$\newcommand{\ssc}{{\rm sc}} \newcommand{\ad}{{\rm ad}} \newcommand{\Fbar}{{\overline F}} $ Let $F$ be a field and $\Fbar$ be a fixed algebraic closure of $F$. Let $G$ be a (connected) reductive group over $F$. Let $G^\ssc$ denote the universal cover of the commutator subgroup $[G,G]$ of $G$. Following Deligne, Variétés de Shimura: interprétation modulaire et techniques de construction de modèles canoniques, Proc. Sympos. Pure Math 33, Part 2, 1979, Section 2.0.11, we consider the composite homomorphism $$\rho\colon\ G^\ssc\to [G,G]\to G.$$

Deligne (loc. cit., Section 2.0.2) noticed that the commutator map $$[\ ,]\colon\ G\times G\to G,\quad\ g_1,g_2\mapsto [g_1,g_2] := g_1 g_2 g_1^{-1} g_2^{-1}$$ lifts to a certain map (morphism of $F$-varieties) $$ \lbrace\ , \rbrace \colon\ G\times G\to G^\ssc,\quad\ g_1,g_2\mapsto \lbrace g_1,g_2 \rbrace$$ as follows. The commutator map $$G^\ssc\times G^\ssc\to G^\ssc,\quad\ s_1,s_2\mapsto [s_1,s_2]:= s_1 s_2 s_1^{-1} s_2^{-1}$$ clearly factors via a morphism of $F$-varieties $$(G^\ssc)^\ad\times (G^\ssc)^\ad\to G^\ssc$$ where $(G^\ssc)^\ad=G^\ssc/Z_{G^\ssc}$ and $Z_{G^\ssc}$ denotes the center of $G^\ssc$. Identifying $(G^\ssc)^\ad$ with $G^\ad:= G/Z_G$, we obtain the desired morphism of $F$-varieties $$\lbrace\ ,\rbrace\colon\ G\times G\to G^\ad\times G^\ad\to G^\ssc.$$ On $\Fbar$-points, if $g_1,g_2\in G(\Fbar),\ g_1=\rho(s_1) z_1,\ g_2=\rho(s_2) z_2$ where $s_1,s_2\in G^\ssc(\Fbar),\ z_1,z_2\in Z_G(\Fbar)$, then $$ \lbrace g_1,g_2\rbrace=[s_1,s_2].$$ The constructed map $\lbrace\ ,\rbrace$ has nice properties, in particular, $$ \rho\big(\lbrace g_1,g_2\rbrace\big)=[g_1,g_2]\qquad\text{and} \qquad \lbrace g_1,g_2\rbrace=\lbrace g_2,g_1\rbrace^{-1}.$$ Actually, $\lbrace\ ,\rbrace$ is a symmetric braiding of the crossed module $(G^\ssc\to G)$. We call it Deligne's braiding.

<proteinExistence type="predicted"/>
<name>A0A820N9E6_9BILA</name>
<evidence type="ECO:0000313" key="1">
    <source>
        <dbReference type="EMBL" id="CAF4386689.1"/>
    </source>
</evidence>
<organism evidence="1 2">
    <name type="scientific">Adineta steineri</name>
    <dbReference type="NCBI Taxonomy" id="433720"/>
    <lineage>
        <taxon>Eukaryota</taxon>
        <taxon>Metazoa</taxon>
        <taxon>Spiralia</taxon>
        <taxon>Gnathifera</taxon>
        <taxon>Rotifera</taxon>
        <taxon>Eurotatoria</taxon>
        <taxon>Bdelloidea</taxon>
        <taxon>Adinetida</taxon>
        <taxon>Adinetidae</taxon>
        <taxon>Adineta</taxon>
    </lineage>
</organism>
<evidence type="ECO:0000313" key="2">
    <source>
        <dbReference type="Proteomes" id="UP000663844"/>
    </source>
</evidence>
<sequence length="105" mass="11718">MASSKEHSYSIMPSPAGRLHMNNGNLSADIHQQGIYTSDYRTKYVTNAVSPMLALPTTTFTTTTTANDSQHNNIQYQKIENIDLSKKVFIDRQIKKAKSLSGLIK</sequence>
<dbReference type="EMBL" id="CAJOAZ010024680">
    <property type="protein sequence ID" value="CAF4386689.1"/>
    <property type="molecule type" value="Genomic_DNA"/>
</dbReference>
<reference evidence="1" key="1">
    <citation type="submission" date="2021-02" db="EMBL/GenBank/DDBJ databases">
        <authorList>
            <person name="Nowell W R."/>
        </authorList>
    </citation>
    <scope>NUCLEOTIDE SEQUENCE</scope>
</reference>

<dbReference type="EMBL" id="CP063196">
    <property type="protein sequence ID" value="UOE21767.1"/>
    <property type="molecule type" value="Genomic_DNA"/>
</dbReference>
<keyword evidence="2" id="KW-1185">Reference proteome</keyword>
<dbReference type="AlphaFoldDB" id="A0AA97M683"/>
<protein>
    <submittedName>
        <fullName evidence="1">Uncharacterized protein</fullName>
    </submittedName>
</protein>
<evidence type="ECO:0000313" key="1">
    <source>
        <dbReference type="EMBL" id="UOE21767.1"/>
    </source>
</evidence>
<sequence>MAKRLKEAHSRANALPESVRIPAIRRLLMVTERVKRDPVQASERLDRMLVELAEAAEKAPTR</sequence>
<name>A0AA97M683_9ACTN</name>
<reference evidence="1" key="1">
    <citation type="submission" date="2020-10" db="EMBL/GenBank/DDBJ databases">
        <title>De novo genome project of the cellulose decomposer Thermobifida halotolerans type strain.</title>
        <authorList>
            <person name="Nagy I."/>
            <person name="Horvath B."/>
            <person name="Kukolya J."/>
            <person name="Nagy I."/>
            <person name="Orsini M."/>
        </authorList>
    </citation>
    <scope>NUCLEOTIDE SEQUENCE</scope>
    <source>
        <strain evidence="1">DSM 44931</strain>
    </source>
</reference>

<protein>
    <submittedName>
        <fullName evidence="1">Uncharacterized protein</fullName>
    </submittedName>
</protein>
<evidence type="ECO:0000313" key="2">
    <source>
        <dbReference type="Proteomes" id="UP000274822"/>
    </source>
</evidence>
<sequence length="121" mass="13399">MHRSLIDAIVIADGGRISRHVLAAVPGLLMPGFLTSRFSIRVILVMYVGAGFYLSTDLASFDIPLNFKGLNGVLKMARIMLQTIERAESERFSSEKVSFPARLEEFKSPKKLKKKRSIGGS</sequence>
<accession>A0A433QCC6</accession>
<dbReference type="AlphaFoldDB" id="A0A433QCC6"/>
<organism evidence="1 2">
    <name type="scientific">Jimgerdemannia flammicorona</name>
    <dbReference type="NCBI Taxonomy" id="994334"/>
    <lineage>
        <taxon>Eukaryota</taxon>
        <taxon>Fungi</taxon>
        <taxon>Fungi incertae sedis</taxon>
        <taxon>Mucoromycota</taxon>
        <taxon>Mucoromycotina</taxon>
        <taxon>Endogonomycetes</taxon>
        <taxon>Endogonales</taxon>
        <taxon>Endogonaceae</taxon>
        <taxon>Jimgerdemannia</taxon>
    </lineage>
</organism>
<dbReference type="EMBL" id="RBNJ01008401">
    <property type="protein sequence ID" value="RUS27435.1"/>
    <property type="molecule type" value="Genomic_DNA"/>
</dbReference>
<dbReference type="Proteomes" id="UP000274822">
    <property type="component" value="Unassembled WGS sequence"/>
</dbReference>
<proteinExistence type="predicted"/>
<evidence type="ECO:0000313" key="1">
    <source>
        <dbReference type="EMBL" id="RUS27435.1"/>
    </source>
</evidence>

Now let $\varphi\colon G\to H$ be a homomorphism of reductive $F$-groups. It induces a homomorphism $\varphi^\ssc\colon G^\ssc\to H^\ssc$. The maps $$ [\ ,]\colon\ G\times G\to G,\ g_1,g_2\mapsto [g_1,g_2]\quad\text{and} \quad [\ ,]\colon\ G^\ssc\times G^\ssc\to G^\ssc,\ s_1,s_2\mapsto [s_1,s_2]$$ are functorial in $G$: $$ \varphi\big([g_1,g_2]\big)=\big[\varphi(g_1),\varphi(g_2)\big]\quad\text{and} \quad \varphi^\ssc\big([s_1,s_2]\big)=\big[\varphi^\ssc(s_1),\varphi^\ssc(s_2)\big].$$

Question. Is Deligne's braiding functorial? In other words, is it true that for any homomorphism $\varphi\colon G\to H$, we have $$\varphi^\ssc\big(\lbrace g_1,g_2\rbrace\big)= \big\lbrace\varphi(g_1),\varphi(g_2)\big\rbrace\quad \text{for all}\ \ g_1,g_2 \in G\ ?$$

The answer is Yes when homomorphism $\varphi$ is normal, that is, $\varphi(G)$ is normal in $H$. Indeed, then $\varphi$ induces homomorphisms $$Z_G\to Z_H,\quad Z_{G^\ssc}\to Z_{H^\ssc},\quad G^\ad\to H^\ad.$$ In general I expect the answer No, but cannot construct a counter-example.


1 Answer 1


$\newcommand{\ssc}{{\rm sc}} \newcommand{\sss}{{\rm ss}} \newcommand{\ad}{{\rm ad}} \newcommand{\wh}{\widehat} \newcommand{\wt}{\widetilde} \newcommand{\pitil}{\tilde\pi} \newcommand{\rhotil}{\tilde\rho} \newcommand{\gtil}{\tilde g} \newcommand{\stil}{\tilde s} $The answer is Yes.